The majority of full-time faculty at Hamline University have called for the resignation of the school’s president, Fayneese Miller, over its response to a dispute involving an adjunct professor’s display of religious imagery in an art history class.
The campus incident has spurred debate around academic freedom, as well as issues of inequity and race, that has drawn criticism from scholars and higher education advocates.
On Tuesday, during an all-faculty staff meeting at the Saint Paul, Minnesota-based private liberal arts college, 92 full-time professors voted in favor of officially requesting Miller’s resignation, Jim Scheibel, president of Hamilne University’s Faculty Council, told Sahan Journal, a Minnesota-based nonprofit newsroom. 70 percent of Hamline’s 130 full-time professors attended the meeting, the Journal reported.
Miller is not subject to action based on the faculty letter, which is addressed to the school’s board of trustees, who have voting authority to remove Miller from her position. The statement in the letter said that faculty believe “great harm” has been done to Hamline’s reputation.
“The reputation of Hamline was deeply tarnished,” Scheibel told the Journal after the vote, adding “I think it’s clear the majority of the full-time faculty do not believe that Fayneese is the one to carry us forward.”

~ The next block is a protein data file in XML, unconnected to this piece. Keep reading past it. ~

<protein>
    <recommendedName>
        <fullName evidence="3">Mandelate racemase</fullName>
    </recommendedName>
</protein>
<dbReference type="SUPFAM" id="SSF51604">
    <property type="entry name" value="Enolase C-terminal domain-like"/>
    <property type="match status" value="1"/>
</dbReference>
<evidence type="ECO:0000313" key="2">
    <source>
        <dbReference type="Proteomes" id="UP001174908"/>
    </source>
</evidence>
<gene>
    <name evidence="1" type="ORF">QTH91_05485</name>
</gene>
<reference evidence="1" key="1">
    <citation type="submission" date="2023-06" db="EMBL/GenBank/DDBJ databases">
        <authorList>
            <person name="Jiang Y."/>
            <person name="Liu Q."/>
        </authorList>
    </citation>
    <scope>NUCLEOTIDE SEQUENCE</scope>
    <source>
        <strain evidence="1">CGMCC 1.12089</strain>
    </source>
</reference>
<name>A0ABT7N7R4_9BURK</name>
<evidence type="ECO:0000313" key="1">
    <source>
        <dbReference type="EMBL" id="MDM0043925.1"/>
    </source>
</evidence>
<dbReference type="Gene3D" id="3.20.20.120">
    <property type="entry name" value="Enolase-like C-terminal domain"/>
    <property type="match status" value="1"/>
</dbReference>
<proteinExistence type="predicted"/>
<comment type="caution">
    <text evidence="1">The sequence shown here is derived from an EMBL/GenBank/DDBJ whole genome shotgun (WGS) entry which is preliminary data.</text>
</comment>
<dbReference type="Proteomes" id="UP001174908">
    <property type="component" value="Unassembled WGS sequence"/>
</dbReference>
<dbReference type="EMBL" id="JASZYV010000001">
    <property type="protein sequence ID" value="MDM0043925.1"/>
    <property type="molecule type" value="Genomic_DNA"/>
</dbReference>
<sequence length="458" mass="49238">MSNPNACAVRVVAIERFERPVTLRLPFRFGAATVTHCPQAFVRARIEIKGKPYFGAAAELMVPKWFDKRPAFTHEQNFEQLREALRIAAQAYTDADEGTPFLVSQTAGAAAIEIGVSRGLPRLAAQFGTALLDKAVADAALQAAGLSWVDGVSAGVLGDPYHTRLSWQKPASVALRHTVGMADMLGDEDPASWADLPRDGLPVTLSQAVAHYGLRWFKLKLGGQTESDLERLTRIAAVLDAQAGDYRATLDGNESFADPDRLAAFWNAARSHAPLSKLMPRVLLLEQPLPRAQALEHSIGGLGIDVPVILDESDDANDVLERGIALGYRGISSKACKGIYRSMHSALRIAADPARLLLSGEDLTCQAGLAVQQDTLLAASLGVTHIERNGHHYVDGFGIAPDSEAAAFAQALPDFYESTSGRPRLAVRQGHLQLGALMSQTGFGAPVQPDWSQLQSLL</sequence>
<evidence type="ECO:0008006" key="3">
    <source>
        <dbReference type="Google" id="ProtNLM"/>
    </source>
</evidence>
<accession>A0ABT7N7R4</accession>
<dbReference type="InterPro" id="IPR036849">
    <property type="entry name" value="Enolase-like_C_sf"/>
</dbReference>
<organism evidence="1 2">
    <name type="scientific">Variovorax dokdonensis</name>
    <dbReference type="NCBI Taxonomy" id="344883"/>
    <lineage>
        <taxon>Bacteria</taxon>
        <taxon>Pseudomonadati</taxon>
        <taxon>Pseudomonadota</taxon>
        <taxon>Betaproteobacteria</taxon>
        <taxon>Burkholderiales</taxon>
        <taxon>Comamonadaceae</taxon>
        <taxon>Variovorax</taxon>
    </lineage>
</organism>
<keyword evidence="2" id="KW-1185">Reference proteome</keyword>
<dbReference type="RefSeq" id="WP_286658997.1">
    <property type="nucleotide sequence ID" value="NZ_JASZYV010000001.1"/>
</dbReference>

In October, an adjunct professor at Hamline displayed imagery of the Prophet Muhammad deriving from the 14th and 16th centuries during a virtual class. The move ignited a firestorm on campus after an observant Muslim student, who is affiliated with the school’s Muslim Student Association, reported the incident. Last month, the university declined to renew the professor’s contract.
The school initially characterized the incident as “Islamophobic,” before subsequently walking it back after the art history professor, Erika Lopez Prater, sued the school for defamation.
When students returned to campus this month, tensions were high as the on-campus controversy had progressed. According to reports from Sahan Journal and previous statements from Miller, staff and students have reported receiving violent threats amidst the media attention from the incident.
In a statement earlier this month, Miller defended prioritizing protections for religious minority students enrolled at the school, calling on academics advocates to examine “privilege” in their handling of religious materials in educational spaces. Miller, who is the Minnesota university’s first Black president, has held the position since 2015.
A spokesperson for the school did not immediately respond to ARTnews’s request for comment.